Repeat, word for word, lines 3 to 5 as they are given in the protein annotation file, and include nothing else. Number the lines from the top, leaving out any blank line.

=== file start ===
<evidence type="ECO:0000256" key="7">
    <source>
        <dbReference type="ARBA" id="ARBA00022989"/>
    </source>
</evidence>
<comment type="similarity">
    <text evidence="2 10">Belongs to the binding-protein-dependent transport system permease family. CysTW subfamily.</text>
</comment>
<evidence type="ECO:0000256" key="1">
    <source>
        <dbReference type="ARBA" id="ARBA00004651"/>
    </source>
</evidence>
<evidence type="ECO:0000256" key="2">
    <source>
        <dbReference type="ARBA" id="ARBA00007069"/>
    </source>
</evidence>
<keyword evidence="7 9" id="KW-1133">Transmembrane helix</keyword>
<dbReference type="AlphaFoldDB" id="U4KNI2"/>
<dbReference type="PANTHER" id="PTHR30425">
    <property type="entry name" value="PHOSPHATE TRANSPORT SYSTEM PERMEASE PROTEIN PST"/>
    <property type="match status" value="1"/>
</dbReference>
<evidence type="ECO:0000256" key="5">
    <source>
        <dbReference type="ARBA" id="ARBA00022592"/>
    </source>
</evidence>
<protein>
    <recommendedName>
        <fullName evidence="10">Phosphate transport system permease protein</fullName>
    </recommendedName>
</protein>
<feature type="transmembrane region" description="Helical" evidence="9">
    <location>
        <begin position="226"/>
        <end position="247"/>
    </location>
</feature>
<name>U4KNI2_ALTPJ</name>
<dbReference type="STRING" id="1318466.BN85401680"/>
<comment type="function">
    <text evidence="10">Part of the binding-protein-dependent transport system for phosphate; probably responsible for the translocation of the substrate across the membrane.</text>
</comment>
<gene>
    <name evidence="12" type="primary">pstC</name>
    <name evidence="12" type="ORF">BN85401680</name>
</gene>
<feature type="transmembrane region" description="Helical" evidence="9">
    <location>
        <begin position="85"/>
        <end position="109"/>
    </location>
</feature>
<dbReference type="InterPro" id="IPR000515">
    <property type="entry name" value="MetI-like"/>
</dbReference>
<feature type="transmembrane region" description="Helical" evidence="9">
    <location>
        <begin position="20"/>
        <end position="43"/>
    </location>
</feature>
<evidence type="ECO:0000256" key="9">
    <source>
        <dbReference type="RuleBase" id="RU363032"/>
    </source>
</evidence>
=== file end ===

        <dbReference type="ARBA" id="ARBA00022989"/>
    </source>
</evidence>